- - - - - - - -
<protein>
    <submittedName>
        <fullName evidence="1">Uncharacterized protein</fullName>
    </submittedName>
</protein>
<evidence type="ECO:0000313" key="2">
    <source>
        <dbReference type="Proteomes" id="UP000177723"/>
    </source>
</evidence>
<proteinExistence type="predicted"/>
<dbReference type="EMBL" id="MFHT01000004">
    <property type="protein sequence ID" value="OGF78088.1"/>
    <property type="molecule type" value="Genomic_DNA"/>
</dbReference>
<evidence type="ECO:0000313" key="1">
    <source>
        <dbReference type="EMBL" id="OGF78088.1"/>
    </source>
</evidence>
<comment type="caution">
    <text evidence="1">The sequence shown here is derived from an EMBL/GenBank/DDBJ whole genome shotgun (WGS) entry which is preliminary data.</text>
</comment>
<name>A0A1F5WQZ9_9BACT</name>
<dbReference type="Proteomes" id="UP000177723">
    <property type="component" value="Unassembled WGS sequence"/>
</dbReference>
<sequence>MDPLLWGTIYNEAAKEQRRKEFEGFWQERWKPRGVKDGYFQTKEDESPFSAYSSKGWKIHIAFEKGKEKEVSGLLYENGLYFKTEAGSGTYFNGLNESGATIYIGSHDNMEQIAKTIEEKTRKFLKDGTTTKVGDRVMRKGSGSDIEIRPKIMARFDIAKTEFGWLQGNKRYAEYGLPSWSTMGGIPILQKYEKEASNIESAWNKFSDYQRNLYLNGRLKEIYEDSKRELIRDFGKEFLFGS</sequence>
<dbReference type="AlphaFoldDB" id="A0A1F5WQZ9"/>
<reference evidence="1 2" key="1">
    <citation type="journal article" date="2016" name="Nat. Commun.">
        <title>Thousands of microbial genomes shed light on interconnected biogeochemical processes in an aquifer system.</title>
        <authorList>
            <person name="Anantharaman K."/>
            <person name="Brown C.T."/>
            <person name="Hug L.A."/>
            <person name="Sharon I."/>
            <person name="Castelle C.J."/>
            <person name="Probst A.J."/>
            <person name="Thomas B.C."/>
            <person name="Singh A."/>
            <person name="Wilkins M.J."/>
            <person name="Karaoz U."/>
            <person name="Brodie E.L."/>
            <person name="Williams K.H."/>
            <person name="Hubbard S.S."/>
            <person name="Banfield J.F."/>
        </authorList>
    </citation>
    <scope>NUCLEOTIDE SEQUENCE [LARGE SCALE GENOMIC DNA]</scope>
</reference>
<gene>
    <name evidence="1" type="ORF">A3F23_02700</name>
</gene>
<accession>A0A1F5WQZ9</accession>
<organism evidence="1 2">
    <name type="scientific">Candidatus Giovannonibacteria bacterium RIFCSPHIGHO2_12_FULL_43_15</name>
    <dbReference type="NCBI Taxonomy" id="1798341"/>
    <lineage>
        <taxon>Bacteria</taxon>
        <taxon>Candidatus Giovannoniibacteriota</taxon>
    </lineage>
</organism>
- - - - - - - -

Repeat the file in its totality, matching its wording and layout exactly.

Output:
<protein>
    <submittedName>
        <fullName evidence="1">Uncharacterized protein</fullName>
    </submittedName>
</protein>
<evidence type="ECO:0000313" key="2">
    <source>
        <dbReference type="Proteomes" id="UP000177723"/>
    </source>
</evidence>
<proteinExistence type="predicted"/>
<dbReference type="EMBL" id="MFHT01000004">
    <property type="protein sequence ID" value="OGF78088.1"/>
    <property type="molecule type" value="Genomic_DNA"/>
</dbReference>
<evidence type="ECO:0000313" key="1">
    <source>
        <dbReference type="EMBL" id="OGF78088.1"/>
    </source>
</evidence>
<comment type="caution">
    <text evidence="1">The sequence shown here is derived from an EMBL/GenBank/DDBJ whole genome shotgun (WGS) entry which is preliminary data.</text>
</comment>
<name>A0A1F5WQZ9_9BACT</name>
<dbReference type="Proteomes" id="UP000177723">
    <property type="component" value="Unassembled WGS sequence"/>
</dbReference>
<sequence>MDPLLWGTIYNEAAKEQRRKEFEGFWQERWKPRGVKDGYFQTKEDESPFSAYSSKGWKIHIAFEKGKEKEVSGLLYENGLYFKTEAGSGTYFNGLNESGATIYIGSHDNMEQIAKTIEEKTRKFLKDGTTTKVGDRVMRKGSGSDIEIRPKIMARFDIAKTEFGWLQGNKRYAEYGLPSWSTMGGIPILQKYEKEASNIESAWNKFSDYQRNLYLNGRLKEIYEDSKRELIRDFGKEFLFGS</sequence>
<dbReference type="AlphaFoldDB" id="A0A1F5WQZ9"/>
<reference evidence="1 2" key="1">
    <citation type="journal article" date="2016" name="Nat. Commun.">
        <title>Thousands of microbial genomes shed light on interconnected biogeochemical processes in an aquifer system.</title>
        <authorList>
            <person name="Anantharaman K."/>
            <person name="Brown C.T."/>
            <person name="Hug L.A."/>
            <person name="Sharon I."/>
            <person name="Castelle C.J."/>
            <person name="Probst A.J."/>
            <person name="Thomas B.C."/>
            <person name="Singh A."/>
            <person name="Wilkins M.J."/>
            <person name="Karaoz U."/>
            <person name="Brodie E.L."/>
            <person name="Williams K.H."/>
            <person name="Hubbard S.S."/>
            <person name="Banfield J.F."/>
        </authorList>
    </citation>
    <scope>NUCLEOTIDE SEQUENCE [LARGE SCALE GENOMIC DNA]</scope>
</reference>
<gene>
    <name evidence="1" type="ORF">A3F23_02700</name>
</gene>
<accession>A0A1F5WQZ9</accession>
<organism evidence="1 2">
    <name type="scientific">Candidatus Giovannonibacteria bacterium RIFCSPHIGHO2_12_FULL_43_15</name>
    <dbReference type="NCBI Taxonomy" id="1798341"/>
    <lineage>
        <taxon>Bacteria</taxon>
        <taxon>Candidatus Giovannoniibacteriota</taxon>
    </lineage>
</organism>